Labor market arguments on refugees’ right to work: a pragmatic rebuttal
Photo by Gorgon from sxc.hu
By: Michelle Arevalo-Carpenter, Overseas Operations Director, Asylum Access
You will read elsewhere in this blog the legal arguments for the right to work of refugees. International human rights law generally, and refugee law specifically, set out a strong foundation for refugees’ rights to seek employment and to enjoy rights in the workplace.
Today I will step out of the legal zone: this post will counter the arguments one most often hears in support of limiting refugees’ access to lawful employment and corresponding rights.
One common argument against refugees’ right to work in many host countries reads like this:
“Our country has a high unemployment rate and a struggling economy. We must protect our labor market for our nationals before refugees are allowed to work.”
This argument, however, makes several incorrect assumptions.
Wrong Assumption A: “Refugees won’t work without a government permit.”
Refugees tend to be smart, entrepreneurial individuals – by definition they are those who were strong and smart enough to navigate their way out of persecution into a safer country. If they need to provide for themselves and their family, they will find a way to do so, no matter the risk. Where work is a matter of survival, lack of work permits is no deterrent to refugees entering the labor market.
Refugees will work and earn a living regardless. It’s up to each state whether it will leverage and regulate this as an opportunity, or react with policies that force an entire category of people into the illegal labor market.
Wrong Assumption B: “Granting work permits to refugees will open the floodgates.”
Not necessarily. The right to work under discussion here is specific to refugees. These are people who are in the host country as forced migrants, meaning they can’t return to their country even if they want to.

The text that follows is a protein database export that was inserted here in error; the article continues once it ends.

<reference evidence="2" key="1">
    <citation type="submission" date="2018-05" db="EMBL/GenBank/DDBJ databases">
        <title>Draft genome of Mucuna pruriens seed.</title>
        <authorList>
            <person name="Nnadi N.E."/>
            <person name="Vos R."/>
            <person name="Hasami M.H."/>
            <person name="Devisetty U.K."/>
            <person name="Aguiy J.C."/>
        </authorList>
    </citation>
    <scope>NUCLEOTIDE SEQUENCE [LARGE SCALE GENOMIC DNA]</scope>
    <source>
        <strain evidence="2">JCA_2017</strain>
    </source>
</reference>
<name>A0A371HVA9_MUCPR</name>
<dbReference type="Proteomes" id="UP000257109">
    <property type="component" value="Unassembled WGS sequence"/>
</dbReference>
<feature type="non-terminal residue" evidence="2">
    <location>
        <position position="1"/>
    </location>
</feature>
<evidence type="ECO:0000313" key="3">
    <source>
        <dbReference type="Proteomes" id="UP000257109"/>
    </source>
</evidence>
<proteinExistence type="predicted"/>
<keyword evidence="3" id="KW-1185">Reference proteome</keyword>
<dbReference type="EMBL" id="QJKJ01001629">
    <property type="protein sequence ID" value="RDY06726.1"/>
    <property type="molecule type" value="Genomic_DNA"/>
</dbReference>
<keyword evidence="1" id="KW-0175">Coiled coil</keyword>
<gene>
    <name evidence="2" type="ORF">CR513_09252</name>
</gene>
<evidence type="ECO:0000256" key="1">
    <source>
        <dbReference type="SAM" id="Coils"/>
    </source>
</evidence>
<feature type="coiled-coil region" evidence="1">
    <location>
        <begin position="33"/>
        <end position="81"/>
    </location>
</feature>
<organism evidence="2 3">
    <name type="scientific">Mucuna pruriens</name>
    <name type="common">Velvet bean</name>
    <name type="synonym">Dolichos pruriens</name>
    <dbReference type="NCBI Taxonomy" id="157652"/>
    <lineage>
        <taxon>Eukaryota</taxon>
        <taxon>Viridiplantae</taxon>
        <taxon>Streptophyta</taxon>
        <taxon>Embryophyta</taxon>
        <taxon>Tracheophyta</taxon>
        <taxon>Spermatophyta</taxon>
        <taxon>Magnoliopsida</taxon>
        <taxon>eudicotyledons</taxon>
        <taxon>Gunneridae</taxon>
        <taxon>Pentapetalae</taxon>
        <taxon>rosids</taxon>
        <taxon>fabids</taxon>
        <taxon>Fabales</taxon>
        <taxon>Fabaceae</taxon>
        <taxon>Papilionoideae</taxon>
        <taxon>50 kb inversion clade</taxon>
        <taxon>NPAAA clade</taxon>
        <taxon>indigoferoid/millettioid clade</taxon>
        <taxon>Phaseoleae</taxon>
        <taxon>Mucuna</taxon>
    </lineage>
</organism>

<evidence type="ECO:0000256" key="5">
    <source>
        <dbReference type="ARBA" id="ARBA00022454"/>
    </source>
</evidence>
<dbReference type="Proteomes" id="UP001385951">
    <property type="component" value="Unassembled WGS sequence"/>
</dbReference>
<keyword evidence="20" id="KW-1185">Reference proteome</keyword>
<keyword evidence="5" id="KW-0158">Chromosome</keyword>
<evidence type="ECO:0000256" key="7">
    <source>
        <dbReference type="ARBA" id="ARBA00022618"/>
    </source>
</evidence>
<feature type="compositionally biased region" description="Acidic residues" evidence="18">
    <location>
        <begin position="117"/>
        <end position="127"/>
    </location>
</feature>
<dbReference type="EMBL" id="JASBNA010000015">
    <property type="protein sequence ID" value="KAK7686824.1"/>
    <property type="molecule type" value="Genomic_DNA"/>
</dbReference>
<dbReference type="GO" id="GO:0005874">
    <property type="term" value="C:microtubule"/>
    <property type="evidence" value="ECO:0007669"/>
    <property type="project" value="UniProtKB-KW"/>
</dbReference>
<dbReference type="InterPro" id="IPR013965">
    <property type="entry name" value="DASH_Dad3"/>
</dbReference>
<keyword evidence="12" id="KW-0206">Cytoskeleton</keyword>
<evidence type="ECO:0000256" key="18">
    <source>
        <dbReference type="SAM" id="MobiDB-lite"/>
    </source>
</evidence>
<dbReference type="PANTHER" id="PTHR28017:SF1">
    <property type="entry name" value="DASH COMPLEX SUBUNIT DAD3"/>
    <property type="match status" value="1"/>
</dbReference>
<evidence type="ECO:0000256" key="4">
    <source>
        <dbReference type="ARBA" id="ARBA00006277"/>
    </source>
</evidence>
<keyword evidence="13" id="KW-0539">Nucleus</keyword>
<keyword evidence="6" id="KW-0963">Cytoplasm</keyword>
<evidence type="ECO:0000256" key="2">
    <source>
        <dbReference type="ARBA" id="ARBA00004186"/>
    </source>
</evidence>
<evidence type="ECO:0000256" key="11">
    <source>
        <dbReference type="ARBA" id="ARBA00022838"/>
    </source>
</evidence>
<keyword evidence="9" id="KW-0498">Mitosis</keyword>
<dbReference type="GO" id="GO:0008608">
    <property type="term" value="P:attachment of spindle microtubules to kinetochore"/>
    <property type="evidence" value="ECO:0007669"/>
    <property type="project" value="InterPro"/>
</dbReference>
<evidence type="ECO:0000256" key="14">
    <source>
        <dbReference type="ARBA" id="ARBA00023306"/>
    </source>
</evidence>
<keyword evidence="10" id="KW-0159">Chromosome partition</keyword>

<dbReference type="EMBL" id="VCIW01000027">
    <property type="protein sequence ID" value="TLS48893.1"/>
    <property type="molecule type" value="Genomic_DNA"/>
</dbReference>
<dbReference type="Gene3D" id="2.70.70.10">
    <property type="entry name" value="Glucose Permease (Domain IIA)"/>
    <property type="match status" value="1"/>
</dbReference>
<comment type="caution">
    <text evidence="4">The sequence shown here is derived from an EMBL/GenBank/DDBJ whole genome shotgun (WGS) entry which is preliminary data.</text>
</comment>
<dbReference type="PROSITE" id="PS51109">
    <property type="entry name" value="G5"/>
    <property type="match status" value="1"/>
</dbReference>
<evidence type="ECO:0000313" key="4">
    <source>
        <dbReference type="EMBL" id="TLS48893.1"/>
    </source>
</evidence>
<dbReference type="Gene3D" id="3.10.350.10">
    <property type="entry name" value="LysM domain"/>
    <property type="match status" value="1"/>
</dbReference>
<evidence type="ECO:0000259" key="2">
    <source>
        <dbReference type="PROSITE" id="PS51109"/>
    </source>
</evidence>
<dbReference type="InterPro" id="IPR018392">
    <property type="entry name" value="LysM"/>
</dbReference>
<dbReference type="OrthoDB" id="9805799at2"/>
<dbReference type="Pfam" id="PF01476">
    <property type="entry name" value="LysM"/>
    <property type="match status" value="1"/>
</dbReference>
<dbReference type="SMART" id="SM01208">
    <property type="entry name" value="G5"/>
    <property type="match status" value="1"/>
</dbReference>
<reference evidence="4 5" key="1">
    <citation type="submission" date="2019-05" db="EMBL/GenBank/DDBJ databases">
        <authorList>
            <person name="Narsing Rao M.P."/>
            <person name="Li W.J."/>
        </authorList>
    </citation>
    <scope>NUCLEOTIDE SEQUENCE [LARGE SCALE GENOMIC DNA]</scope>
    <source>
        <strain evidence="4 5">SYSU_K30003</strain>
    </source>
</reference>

Depending on the local context, refugees tend to be only a fraction of all migrants, and the status that separates them from the rest is determined by usually-strict status determination proceedings. The gates to employment are typically only open to those who can prove they are refugees. In this sense, allowing refugees to seek employment legally is more like an injection of a small, naturally entrepreneurial workforce into the economy, rather than the opening of a floodgate.
Wrong Assumption C: “Our country can’t protect the labor rights of refugees if we grant them a permit– it would be like giving them preferential treatment over our own nationals!”
Host countries struggle to different degrees in protecting their workers from exploitation, discrimination, and unfair labor practices. Refugees are workers with labor rights too. Our argument is that any initiative, policy, or advocacy for better labor rights for nationals should include refugees as equals – no less, no more.
Further, not documenting, registering, and regulating refugee workers can be bad for the labor standards of nationals. This practice creates a perverse set of incentives for employers to under-pay undocumented refugees to absorb the risk of hiring people without a permit. This undercuts regular wages and forces specific labor markets into a lower average pay.
There are also human arguments against forcing people into the black market – refugee girls and women become prime targets for sexual trafficking, and refugees in general are left unprotected from near slavery work conditions.
Do you have examples of good practices for refugee workers in their countries of first refuge? Please, share in a comment, propose a blog post, or join our mailing list.